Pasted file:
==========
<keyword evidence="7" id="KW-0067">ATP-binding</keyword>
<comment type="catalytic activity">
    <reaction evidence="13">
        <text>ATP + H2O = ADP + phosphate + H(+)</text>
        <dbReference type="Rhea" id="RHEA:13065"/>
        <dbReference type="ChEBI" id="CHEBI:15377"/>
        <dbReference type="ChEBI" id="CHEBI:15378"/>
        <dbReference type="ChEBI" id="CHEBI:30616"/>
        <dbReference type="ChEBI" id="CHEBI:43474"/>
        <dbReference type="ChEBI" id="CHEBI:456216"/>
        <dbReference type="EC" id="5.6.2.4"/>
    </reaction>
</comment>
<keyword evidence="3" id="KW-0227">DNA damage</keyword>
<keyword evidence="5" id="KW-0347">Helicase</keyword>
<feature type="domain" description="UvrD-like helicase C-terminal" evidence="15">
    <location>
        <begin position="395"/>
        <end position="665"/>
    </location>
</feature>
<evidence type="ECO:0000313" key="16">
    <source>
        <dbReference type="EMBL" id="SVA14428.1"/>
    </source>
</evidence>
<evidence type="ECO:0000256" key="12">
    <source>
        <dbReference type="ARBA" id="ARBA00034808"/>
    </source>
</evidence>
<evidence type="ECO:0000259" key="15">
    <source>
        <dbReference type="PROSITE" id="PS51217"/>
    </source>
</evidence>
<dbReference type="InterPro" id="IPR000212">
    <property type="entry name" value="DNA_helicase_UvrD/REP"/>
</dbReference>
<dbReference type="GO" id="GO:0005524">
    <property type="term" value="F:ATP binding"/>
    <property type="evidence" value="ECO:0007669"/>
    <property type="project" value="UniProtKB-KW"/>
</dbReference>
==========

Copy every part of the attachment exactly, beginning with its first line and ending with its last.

<keyword evidence="7" id="KW-0067">ATP-binding</keyword>
<comment type="catalytic activity">
    <reaction evidence="13">
        <text>ATP + H2O = ADP + phosphate + H(+)</text>
        <dbReference type="Rhea" id="RHEA:13065"/>
        <dbReference type="ChEBI" id="CHEBI:15377"/>
        <dbReference type="ChEBI" id="CHEBI:15378"/>
        <dbReference type="ChEBI" id="CHEBI:30616"/>
        <dbReference type="ChEBI" id="CHEBI:43474"/>
        <dbReference type="ChEBI" id="CHEBI:456216"/>
        <dbReference type="EC" id="5.6.2.4"/>
    </reaction>
</comment>
<keyword evidence="3" id="KW-0227">DNA damage</keyword>
<keyword evidence="5" id="KW-0347">Helicase</keyword>
<feature type="domain" description="UvrD-like helicase C-terminal" evidence="15">
    <location>
        <begin position="395"/>
        <end position="665"/>
    </location>
</feature>
<evidence type="ECO:0000313" key="16">
    <source>
        <dbReference type="EMBL" id="SVA14428.1"/>
    </source>
</evidence>
<evidence type="ECO:0000256" key="12">
    <source>
        <dbReference type="ARBA" id="ARBA00034808"/>
    </source>
</evidence>
<evidence type="ECO:0000259" key="15">
    <source>
        <dbReference type="PROSITE" id="PS51217"/>
    </source>
</evidence>
<dbReference type="InterPro" id="IPR000212">
    <property type="entry name" value="DNA_helicase_UvrD/REP"/>
</dbReference>
<dbReference type="GO" id="GO:0005524">
    <property type="term" value="F:ATP binding"/>
    <property type="evidence" value="ECO:0007669"/>
    <property type="project" value="UniProtKB-KW"/>
</dbReference>